The Importance Of Seafood

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1. Introduction Seafood is a staple protein source in many countries, thus its safety for human consumption is essential for food security, quality of life and the environment. However, seafood can contain unsafe levels of the heavy metal Cadmium (Cd), in whom biomagnification can cause Cd levels to be as much as one million times higher than the ambient environment. The health hazard of Cd exposure was first recognised in the early 1950s. Some effects include renal disease and pre-diabetes. This paper considers a Bangladeshi case study of heavy metal contamination in prawns and prawn feed, aiming to illustrate whether seafood is safe for human consumption from the perspective of Cd contamination. 2. Discussion 2.1 Cadmium Cd is a toxic,…show more content…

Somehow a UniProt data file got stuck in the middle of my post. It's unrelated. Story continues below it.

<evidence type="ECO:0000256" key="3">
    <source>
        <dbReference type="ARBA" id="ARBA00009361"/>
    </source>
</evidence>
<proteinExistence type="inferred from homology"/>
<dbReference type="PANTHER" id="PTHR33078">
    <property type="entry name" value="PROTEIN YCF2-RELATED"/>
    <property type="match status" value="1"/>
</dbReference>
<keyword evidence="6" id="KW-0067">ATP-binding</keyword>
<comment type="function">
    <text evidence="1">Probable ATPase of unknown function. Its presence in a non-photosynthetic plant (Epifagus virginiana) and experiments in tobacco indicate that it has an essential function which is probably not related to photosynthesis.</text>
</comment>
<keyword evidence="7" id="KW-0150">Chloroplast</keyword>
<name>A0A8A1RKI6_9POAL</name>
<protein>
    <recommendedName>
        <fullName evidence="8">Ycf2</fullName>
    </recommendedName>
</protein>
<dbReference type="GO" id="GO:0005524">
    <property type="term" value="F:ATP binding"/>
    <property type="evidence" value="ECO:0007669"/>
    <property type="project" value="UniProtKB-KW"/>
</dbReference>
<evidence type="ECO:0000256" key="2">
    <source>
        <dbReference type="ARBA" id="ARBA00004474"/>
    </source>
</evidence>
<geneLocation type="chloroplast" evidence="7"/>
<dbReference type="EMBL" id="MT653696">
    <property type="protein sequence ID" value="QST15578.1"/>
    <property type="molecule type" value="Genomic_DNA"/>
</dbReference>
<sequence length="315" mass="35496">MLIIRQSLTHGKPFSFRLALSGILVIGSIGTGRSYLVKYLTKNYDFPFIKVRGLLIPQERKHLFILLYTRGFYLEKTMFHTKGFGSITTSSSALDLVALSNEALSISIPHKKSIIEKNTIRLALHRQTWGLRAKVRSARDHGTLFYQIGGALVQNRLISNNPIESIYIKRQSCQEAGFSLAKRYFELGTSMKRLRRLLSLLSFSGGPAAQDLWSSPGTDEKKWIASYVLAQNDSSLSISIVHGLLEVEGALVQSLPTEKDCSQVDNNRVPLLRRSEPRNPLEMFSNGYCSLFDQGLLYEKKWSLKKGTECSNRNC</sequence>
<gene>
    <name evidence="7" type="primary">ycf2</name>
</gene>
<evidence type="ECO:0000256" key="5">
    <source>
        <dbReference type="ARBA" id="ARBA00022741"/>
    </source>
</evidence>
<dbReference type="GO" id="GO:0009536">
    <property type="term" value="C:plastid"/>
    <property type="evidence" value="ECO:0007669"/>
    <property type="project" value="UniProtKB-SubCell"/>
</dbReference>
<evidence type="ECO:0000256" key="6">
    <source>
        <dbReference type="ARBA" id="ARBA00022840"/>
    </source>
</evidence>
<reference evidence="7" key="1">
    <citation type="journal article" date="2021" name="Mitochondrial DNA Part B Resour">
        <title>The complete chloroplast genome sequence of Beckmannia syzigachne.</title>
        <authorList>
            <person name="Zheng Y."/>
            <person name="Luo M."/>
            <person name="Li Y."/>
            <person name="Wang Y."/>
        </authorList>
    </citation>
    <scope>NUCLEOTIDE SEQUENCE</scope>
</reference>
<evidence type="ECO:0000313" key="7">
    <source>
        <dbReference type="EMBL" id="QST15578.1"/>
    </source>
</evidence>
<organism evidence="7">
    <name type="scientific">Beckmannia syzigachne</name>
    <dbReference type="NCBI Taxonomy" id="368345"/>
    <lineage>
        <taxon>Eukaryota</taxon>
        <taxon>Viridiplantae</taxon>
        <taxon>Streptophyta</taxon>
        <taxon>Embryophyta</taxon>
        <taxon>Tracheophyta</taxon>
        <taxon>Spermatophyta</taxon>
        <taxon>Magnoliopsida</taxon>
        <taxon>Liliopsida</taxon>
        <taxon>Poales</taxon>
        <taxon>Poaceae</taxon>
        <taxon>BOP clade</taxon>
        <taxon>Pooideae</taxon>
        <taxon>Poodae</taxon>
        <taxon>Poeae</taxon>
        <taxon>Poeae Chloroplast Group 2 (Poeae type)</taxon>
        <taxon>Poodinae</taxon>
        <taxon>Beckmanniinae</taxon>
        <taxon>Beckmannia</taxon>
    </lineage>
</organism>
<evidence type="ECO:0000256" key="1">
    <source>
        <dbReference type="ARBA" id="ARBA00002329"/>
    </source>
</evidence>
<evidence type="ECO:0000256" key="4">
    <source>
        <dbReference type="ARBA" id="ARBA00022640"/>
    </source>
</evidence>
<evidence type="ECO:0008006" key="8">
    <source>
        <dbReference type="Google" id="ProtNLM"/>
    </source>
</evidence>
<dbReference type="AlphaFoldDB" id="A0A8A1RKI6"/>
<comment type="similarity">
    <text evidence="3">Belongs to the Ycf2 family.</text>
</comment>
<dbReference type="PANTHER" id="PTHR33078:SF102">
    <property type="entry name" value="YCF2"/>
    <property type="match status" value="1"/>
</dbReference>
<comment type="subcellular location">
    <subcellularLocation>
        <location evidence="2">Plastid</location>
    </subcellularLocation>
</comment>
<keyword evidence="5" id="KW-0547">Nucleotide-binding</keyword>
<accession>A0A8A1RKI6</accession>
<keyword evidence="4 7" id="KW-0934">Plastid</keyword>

gives an overall picture of Bangladesh’s aquatic ecosystem heavy metal contamination. Cd is found in relatively high concentrations, with the highest levels in plants and crustaceans. Plants access potentially polluted groundwater, and runoff pollutants have a high level of Cd. Crustaceans and filter feeders have the greatest exposure to the sediment - which is recognised as the most important sink for heavy metal contaminants (17). Figure 1- Trace element accumulation and trophic relationships in aquatic organisms in 2015 (Bangladesh) (18) 3. Conclusion In the general, non-smoking population, diet is the primary mode of exposure to the heavy metal Cd, which is present in seafood and in highest concentration in crustaceans and filter fish. The metal causes renal disease can and pre-diabetes. Men are at higher risk of renal disease than women, although women have lower stores of iron which enable cadmium to build up faster in the liver and not be excreted. The Bangladesh case study explored the risk to locals of their prawns which form an important part of their diet. The skin of prawns contains the most cadmium. In Dhaka city, where the main diet is fish and rice, many locals are zinc and iron deficient, which makes it more difficult for their bodies to excrete Cd. Thus, in a world of increasing industrialisation and consequent increased risk of Cd contamination, it is essential to regularly monitor seafood and research pubic health to update the standard for ‘safe’ levels of Cd, encourage a nutritionally balanced diet to limit the effects of exposure, and take measures to limit contamination. In terms of diet, that may mean reducing seafood intake and/or no longer consuming prawn skin. Without such measures, seafood may become less safe for human consumption, risking food both food safety and

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